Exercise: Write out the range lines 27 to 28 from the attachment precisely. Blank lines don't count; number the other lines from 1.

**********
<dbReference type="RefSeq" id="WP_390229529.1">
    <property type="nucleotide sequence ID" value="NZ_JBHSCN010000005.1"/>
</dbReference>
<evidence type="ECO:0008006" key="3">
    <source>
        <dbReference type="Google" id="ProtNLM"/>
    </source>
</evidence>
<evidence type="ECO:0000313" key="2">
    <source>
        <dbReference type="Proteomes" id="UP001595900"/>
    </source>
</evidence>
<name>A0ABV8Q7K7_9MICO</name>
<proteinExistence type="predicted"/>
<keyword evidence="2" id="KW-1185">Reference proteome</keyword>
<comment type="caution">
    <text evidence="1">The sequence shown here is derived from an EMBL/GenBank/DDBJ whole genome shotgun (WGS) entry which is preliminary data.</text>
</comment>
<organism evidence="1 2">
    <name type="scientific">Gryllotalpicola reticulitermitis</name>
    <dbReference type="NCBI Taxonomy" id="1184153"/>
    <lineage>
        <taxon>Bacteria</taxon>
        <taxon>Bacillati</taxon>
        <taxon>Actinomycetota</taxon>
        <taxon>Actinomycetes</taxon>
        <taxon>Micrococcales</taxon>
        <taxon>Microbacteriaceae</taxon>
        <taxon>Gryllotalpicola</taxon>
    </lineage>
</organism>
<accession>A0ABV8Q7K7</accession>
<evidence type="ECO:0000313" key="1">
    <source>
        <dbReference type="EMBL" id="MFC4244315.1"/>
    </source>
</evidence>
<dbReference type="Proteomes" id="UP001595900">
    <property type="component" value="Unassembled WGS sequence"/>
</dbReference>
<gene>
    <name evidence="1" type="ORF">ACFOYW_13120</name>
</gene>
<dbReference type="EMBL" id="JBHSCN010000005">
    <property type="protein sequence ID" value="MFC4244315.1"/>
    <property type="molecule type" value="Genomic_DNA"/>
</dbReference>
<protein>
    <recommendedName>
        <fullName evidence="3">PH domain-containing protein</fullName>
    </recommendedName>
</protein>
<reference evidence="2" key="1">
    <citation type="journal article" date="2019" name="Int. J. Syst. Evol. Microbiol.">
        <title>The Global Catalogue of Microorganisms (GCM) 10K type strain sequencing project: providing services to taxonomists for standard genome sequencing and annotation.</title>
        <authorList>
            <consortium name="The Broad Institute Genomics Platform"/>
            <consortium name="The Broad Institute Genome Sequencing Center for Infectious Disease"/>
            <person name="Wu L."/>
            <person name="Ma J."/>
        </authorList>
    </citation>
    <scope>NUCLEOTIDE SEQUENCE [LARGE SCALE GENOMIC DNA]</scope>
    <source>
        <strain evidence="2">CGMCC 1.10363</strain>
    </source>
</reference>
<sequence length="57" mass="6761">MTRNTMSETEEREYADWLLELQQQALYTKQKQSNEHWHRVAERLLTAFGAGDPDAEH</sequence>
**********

        <taxon>Actinomycetes</taxon>
        <taxon>Micrococcales</taxon>